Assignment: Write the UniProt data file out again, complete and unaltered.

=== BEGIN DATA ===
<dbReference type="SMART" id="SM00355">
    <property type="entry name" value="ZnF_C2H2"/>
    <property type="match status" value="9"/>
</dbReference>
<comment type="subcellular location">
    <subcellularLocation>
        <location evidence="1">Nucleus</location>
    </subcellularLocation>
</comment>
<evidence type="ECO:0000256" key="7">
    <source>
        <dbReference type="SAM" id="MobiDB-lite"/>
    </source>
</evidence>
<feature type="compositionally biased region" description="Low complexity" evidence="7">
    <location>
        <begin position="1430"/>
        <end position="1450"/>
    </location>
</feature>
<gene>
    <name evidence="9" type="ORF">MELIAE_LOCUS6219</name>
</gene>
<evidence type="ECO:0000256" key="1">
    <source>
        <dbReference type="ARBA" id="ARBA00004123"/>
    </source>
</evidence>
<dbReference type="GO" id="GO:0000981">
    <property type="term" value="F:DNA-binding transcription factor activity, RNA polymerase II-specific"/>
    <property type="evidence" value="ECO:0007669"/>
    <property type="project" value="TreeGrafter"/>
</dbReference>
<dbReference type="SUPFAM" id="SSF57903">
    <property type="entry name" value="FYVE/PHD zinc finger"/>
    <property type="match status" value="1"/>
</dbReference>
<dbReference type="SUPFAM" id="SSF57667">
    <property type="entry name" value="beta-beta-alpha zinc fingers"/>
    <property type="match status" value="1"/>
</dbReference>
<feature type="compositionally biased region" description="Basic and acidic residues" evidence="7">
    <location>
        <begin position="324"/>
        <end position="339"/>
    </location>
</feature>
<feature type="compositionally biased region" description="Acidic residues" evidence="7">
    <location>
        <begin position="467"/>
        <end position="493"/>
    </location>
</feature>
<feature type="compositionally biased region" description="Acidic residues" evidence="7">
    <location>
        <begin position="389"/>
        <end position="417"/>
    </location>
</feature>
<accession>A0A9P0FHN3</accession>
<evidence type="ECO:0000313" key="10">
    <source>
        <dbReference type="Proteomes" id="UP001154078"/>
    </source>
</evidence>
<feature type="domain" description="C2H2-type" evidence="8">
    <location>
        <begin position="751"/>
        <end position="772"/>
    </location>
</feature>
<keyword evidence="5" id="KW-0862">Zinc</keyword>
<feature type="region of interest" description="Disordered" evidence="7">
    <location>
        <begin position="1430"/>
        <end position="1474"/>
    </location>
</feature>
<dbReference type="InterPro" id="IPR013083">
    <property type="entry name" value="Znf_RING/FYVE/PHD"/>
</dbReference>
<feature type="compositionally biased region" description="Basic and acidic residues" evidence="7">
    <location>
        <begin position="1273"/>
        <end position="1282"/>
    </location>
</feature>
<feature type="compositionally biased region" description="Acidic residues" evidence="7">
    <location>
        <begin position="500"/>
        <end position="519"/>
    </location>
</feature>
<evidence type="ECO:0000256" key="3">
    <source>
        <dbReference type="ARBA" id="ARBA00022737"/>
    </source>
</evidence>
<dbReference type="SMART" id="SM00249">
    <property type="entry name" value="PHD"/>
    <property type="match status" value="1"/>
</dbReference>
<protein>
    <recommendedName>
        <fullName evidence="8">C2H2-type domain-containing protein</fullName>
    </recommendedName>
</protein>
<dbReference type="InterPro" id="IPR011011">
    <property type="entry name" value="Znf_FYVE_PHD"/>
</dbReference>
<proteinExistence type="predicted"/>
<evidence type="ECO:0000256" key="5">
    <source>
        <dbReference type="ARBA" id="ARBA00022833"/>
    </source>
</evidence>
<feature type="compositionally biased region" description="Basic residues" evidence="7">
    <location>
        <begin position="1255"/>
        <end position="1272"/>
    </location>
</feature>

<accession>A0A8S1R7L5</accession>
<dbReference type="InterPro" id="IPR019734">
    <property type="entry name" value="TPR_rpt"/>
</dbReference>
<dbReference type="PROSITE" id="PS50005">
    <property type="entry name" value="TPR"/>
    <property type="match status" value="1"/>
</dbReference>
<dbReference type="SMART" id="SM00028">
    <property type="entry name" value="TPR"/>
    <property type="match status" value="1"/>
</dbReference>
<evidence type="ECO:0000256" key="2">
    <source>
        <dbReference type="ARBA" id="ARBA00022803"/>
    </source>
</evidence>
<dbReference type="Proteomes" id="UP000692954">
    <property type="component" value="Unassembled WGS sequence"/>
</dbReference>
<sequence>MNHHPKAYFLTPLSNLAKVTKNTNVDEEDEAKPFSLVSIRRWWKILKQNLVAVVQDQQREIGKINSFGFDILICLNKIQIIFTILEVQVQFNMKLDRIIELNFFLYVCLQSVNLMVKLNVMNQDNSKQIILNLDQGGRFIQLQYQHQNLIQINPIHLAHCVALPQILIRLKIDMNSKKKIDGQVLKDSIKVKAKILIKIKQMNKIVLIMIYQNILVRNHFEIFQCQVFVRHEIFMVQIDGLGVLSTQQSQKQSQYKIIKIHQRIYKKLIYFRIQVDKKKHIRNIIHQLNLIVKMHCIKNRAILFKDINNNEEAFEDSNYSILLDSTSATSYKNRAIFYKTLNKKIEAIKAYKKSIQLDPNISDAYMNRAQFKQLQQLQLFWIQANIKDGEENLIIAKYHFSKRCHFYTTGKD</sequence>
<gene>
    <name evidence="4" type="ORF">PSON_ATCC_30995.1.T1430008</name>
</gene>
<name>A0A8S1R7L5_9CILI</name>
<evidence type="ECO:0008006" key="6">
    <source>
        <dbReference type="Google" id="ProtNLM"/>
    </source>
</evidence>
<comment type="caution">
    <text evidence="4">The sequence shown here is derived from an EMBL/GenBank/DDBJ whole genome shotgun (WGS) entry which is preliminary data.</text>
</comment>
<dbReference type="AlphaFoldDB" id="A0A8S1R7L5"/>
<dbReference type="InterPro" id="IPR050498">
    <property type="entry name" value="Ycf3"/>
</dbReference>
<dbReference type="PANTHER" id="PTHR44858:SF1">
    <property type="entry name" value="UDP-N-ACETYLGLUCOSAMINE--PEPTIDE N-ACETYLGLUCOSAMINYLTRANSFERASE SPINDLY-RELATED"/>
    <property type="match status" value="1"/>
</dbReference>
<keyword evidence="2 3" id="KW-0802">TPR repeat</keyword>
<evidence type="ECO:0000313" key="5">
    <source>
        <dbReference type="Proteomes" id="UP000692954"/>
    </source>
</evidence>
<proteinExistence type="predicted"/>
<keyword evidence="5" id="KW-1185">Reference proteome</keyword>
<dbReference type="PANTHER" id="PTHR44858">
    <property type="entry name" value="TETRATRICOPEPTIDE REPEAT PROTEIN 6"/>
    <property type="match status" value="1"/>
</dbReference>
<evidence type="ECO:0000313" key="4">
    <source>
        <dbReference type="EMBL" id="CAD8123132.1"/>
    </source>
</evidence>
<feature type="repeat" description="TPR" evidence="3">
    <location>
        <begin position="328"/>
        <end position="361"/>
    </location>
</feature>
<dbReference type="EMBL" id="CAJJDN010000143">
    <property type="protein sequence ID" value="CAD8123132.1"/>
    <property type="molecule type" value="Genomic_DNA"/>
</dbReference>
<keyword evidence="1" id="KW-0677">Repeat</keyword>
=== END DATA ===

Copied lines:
<dbReference type="SMART" id="SM00355">
    <property type="entry name" value="ZnF_C2H2"/>
    <property type="match status" value="9"/>
</dbReference>
<comment type="subcellular location">
    <subcellularLocation>
        <location evidence="1">Nucleus</location>
    </subcellularLocation>
</comment>
<evidence type="ECO:0000256" key="7">
    <source>
        <dbReference type="SAM" id="MobiDB-lite"/>
    </source>
</evidence>
<feature type="compositionally biased region" description="Low complexity" evidence="7">
    <location>
        <begin position="1430"/>
        <end position="1450"/>
    </location>
</feature>
<gene>
    <name evidence="9" type="ORF">MELIAE_LOCUS6219</name>
</gene>
<evidence type="ECO:0000256" key="1">
    <source>
        <dbReference type="ARBA" id="ARBA00004123"/>
    </source>
</evidence>
<dbReference type="GO" id="GO:0000981">
    <property type="term" value="F:DNA-binding transcription factor activity, RNA polymerase II-specific"/>
    <property type="evidence" value="ECO:0007669"/>
    <property type="project" value="TreeGrafter"/>
</dbReference>
<dbReference type="SUPFAM" id="SSF57903">
    <property type="entry name" value="FYVE/PHD zinc finger"/>
    <property type="match status" value="1"/>
</dbReference>
<dbReference type="SUPFAM" id="SSF57667">
    <property type="entry name" value="beta-beta-alpha zinc fingers"/>
    <property type="match status" value="1"/>
</dbReference>
<feature type="compositionally biased region" description="Basic and acidic residues" evidence="7">
    <location>
        <begin position="324"/>
        <end position="339"/>
    </location>
</feature>
<feature type="compositionally biased region" description="Acidic residues" evidence="7">
    <location>
        <begin position="467"/>
        <end position="493"/>
    </location>
</feature>
<feature type="compositionally biased region" description="Acidic residues" evidence="7">
    <location>
        <begin position="389"/>
        <end position="417"/>
    </location>
</feature>
<accession>A0A9P0FHN3</accession>
<evidence type="ECO:0000313" key="10">
    <source>
        <dbReference type="Proteomes" id="UP001154078"/>
    </source>
</evidence>
<feature type="domain" description="C2H2-type" evidence="8">
    <location>
        <begin position="751"/>
        <end position="772"/>
    </location>
</feature>
<keyword evidence="5" id="KW-0862">Zinc</keyword>
<feature type="region of interest" description="Disordered" evidence="7">
    <location>
        <begin position="1430"/>
        <end position="1474"/>
    </location>
</feature>
<dbReference type="InterPro" id="IPR013083">
    <property type="entry name" value="Znf_RING/FYVE/PHD"/>
</dbReference>
<feature type="compositionally biased region" description="Basic and acidic residues" evidence="7">
    <location>
        <begin position="1273"/>
        <end position="1282"/>
    </location>
</feature>
<feature type="compositionally biased region" description="Acidic residues" evidence="7">
    <location>
        <begin position="500"/>
        <end position="519"/>
    </location>
</feature>
<evidence type="ECO:0000256" key="3">
    <source>
        <dbReference type="ARBA" id="ARBA00022737"/>
    </source>
</evidence>
<dbReference type="SMART" id="SM00249">
    <property type="entry name" value="PHD"/>
    <property type="match status" value="1"/>
</dbReference>
<protein>
    <recommendedName>
        <fullName evidence="8">C2H2-type domain-containing protein</fullName>
    </recommendedName>
</protein>
<dbReference type="InterPro" id="IPR011011">
    <property type="entry name" value="Znf_FYVE_PHD"/>
</dbReference>
<proteinExistence type="predicted"/>
<evidence type="ECO:0000256" key="5">
    <source>
        <dbReference type="ARBA" id="ARBA00022833"/>
    </source>
</evidence>
<feature type="compositionally biased region" description="Basic residues" evidence="7">
    <location>
        <begin position="1255"/>
        <end position="1272"/>
    </location>
</feature>

<accession>A0A8S1R7L5</accession>
<dbReference type="InterPro" id="IPR019734">
    <property type="entry name" value="TPR_rpt"/>
</dbReference>
<dbReference type="PROSITE" id="PS50005">
    <property type="entry name" value="TPR"/>
    <property type="match status" value="1"/>
</dbReference>
<dbReference type="SMART" id="SM00028">
    <property type="entry name" value="TPR"/>
    <property type="match status" value="1"/>
</dbReference>
<evidence type="ECO:0000256" key="2">
    <source>
        <dbReference type="ARBA" id="ARBA00022803"/>
    </source>
</evidence>
<dbReference type="Proteomes" id="UP000692954">
    <property type="component" value="Unassembled WGS sequence"/>
</dbReference>
<sequence>MNHHPKAYFLTPLSNLAKVTKNTNVDEEDEAKPFSLVSIRRWWKILKQNLVAVVQDQQREIGKINSFGFDILICLNKIQIIFTILEVQVQFNMKLDRIIELNFFLYVCLQSVNLMVKLNVMNQDNSKQIILNLDQGGRFIQLQYQHQNLIQINPIHLAHCVALPQILIRLKIDMNSKKKIDGQVLKDSIKVKAKILIKIKQMNKIVLIMIYQNILVRNHFEIFQCQVFVRHEIFMVQIDGLGVLSTQQSQKQSQYKIIKIHQRIYKKLIYFRIQVDKKKHIRNIIHQLNLIVKMHCIKNRAILFKDINNNEEAFEDSNYSILLDSTSATSYKNRAIFYKTLNKKIEAIKAYKKSIQLDPNISDAYMNRAQFKQLQQLQLFWIQANIKDGEENLIIAKYHFSKRCHFYTTGKD</sequence>
<gene>
    <name evidence="4" type="ORF">PSON_ATCC_30995.1.T1430008</name>
</gene>
<name>A0A8S1R7L5_9CILI</name>
<evidence type="ECO:0008006" key="6">
    <source>
        <dbReference type="Google" id="ProtNLM"/>
    </source>
</evidence>
<comment type="caution">
    <text evidence="4">The sequence shown here is derived from an EMBL/GenBank/DDBJ whole genome shotgun (WGS) entry which is preliminary data.</text>
</comment>
<dbReference type="AlphaFoldDB" id="A0A8S1R7L5"/>
<dbReference type="InterPro" id="IPR050498">
    <property type="entry name" value="Ycf3"/>
</dbReference>
<dbReference type="PANTHER" id="PTHR44858:SF1">
    <property type="entry name" value="UDP-N-ACETYLGLUCOSAMINE--PEPTIDE N-ACETYLGLUCOSAMINYLTRANSFERASE SPINDLY-RELATED"/>
    <property type="match status" value="1"/>
</dbReference>
<keyword evidence="2 3" id="KW-0802">TPR repeat</keyword>
<evidence type="ECO:0000313" key="5">
    <source>
        <dbReference type="Proteomes" id="UP000692954"/>
    </source>
</evidence>
<proteinExistence type="predicted"/>
<keyword evidence="5" id="KW-1185">Reference proteome</keyword>
<dbReference type="PANTHER" id="PTHR44858">
    <property type="entry name" value="TETRATRICOPEPTIDE REPEAT PROTEIN 6"/>
    <property type="match status" value="1"/>
</dbReference>
<evidence type="ECO:0000313" key="4">
    <source>
        <dbReference type="EMBL" id="CAD8123132.1"/>
    </source>
</evidence>
<feature type="repeat" description="TPR" evidence="3">
    <location>
        <begin position="328"/>
        <end position="361"/>
    </location>
</feature>
<dbReference type="EMBL" id="CAJJDN010000143">
    <property type="protein sequence ID" value="CAD8123132.1"/>
    <property type="molecule type" value="Genomic_DNA"/>
</dbReference>
<keyword evidence="1" id="KW-0677">Repeat</keyword>